When most of us become quadriplegics, we eventually see one thing happen — our paralyzed muscles begin to deteriorate, and that includes the muscles in our abdomen. This is when the “quad gut” rears its ugly head — one of the most unattractive aspects of having a cervical spine injury. What our bodies are doing is pushing our organs too far forward, and this can be totally unflattering. In fact, this is one of the most feared conditions out there among all quadriplegics.

I myself had to seriously come to terms with this over the last year.

It all began with a new wheelchair. My custom seating wasn’t transferring great to the new wheelchair, so I went back to the seating clinic to get the real deal kind of adjustment. As I suspected, I was slouching too much in my wheelchair. I wanted so badly to have a smooth silhouette, but no matter how much weight I lost, the seating in my new wheelchair wasn’t right. The slouching needed to be fixed.

I was worried it was finally time for my abdomen muscles to give way to my organs inside. After all, I had been paralyzed for over 20 years and was nearing my mid-30s — aging plus an aging spinal injury spells nothing but bad news. But thankfully I was dead wrong. I was just on the wrong track to finding a solution for my sudden gut problems.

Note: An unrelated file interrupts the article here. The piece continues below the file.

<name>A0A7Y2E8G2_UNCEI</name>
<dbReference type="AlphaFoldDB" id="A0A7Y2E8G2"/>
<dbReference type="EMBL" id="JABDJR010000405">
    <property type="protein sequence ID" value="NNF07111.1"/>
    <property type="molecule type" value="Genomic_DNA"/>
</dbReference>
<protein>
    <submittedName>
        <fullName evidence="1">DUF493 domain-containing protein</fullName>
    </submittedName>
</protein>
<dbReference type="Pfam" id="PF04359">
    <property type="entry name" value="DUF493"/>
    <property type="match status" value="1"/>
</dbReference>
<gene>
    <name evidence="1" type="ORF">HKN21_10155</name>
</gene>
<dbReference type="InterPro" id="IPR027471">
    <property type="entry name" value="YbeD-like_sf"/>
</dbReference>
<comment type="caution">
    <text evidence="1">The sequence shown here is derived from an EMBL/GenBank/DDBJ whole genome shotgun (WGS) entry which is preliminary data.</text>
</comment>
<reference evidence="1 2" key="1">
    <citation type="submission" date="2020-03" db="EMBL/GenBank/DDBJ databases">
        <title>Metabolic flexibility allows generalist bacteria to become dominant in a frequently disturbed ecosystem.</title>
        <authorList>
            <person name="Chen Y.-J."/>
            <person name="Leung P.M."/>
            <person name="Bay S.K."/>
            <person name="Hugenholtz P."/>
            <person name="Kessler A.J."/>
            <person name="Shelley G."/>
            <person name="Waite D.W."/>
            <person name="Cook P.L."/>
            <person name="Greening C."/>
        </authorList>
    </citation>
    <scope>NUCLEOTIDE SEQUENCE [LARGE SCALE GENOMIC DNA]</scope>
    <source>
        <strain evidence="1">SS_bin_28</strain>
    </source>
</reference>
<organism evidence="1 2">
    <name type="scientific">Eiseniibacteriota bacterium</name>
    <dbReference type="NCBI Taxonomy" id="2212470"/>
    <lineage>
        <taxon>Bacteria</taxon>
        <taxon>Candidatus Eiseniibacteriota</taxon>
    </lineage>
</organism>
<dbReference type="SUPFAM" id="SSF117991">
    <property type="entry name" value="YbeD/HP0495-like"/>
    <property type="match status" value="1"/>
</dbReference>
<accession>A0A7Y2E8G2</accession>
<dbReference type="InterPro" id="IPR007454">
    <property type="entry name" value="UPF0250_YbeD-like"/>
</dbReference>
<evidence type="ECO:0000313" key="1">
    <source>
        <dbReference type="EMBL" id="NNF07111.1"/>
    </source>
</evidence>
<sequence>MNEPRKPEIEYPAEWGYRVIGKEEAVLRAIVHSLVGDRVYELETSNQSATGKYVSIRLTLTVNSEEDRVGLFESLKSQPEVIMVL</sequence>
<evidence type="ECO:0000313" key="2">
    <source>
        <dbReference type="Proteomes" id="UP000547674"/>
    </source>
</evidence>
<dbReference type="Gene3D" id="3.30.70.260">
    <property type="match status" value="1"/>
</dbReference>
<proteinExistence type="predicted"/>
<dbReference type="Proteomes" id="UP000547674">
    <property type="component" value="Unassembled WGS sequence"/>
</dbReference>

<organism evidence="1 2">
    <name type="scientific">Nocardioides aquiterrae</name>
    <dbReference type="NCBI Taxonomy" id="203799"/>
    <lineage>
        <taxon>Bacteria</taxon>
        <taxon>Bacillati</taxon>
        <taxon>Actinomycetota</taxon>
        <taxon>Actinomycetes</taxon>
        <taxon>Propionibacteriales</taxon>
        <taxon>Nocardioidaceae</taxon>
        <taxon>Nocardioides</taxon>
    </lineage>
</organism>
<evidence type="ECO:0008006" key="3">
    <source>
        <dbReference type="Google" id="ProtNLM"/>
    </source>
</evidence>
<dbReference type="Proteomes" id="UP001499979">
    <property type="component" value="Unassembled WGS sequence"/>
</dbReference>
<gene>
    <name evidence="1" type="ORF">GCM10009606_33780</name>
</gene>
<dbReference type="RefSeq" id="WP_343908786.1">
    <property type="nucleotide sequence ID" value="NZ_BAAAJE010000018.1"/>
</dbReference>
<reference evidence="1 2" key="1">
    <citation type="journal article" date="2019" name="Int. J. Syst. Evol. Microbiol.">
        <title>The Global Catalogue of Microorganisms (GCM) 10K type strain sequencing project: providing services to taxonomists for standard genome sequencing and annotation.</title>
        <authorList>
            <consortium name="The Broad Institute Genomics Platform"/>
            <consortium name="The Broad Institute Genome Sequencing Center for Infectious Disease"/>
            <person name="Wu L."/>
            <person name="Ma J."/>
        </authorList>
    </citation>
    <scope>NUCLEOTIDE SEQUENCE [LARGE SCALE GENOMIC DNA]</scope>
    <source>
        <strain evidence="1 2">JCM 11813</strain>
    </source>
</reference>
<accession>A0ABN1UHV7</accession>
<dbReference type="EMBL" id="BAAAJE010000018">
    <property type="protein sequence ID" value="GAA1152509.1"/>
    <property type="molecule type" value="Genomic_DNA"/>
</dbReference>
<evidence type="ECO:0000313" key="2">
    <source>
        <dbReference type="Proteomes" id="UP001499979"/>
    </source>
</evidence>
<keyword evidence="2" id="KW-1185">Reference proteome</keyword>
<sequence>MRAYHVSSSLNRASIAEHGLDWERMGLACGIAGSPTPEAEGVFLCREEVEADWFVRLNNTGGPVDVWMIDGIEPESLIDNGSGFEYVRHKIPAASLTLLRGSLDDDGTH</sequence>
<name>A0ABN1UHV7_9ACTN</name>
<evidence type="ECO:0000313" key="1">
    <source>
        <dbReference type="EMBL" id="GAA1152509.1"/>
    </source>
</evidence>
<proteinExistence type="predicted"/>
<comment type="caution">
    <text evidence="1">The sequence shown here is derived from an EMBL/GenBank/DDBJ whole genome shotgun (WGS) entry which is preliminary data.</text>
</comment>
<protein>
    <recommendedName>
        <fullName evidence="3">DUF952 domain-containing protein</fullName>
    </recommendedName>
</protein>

As it turns out, my seating in my new wheelchair wasn’t exactly right. Because of this, I felt like I was sitting too straight and needed my backrest slightly adjusted back, which is what caused my sudden quad gut issues. The surprising solution was to get rid of this dialed-back backrest setting. Putting it back upright and giving my back more lumbar support, specifically the upper part of my back, was the combo that finally made the gut go away (or suck back in).

Wow, who would’ve thought? Having my backrest too far back was causing me to slouch and made my stomach look extra large. Thank Goddess I found a solution, a real workable solution.

What are your tricks for preventing and eliminating “quad gut?”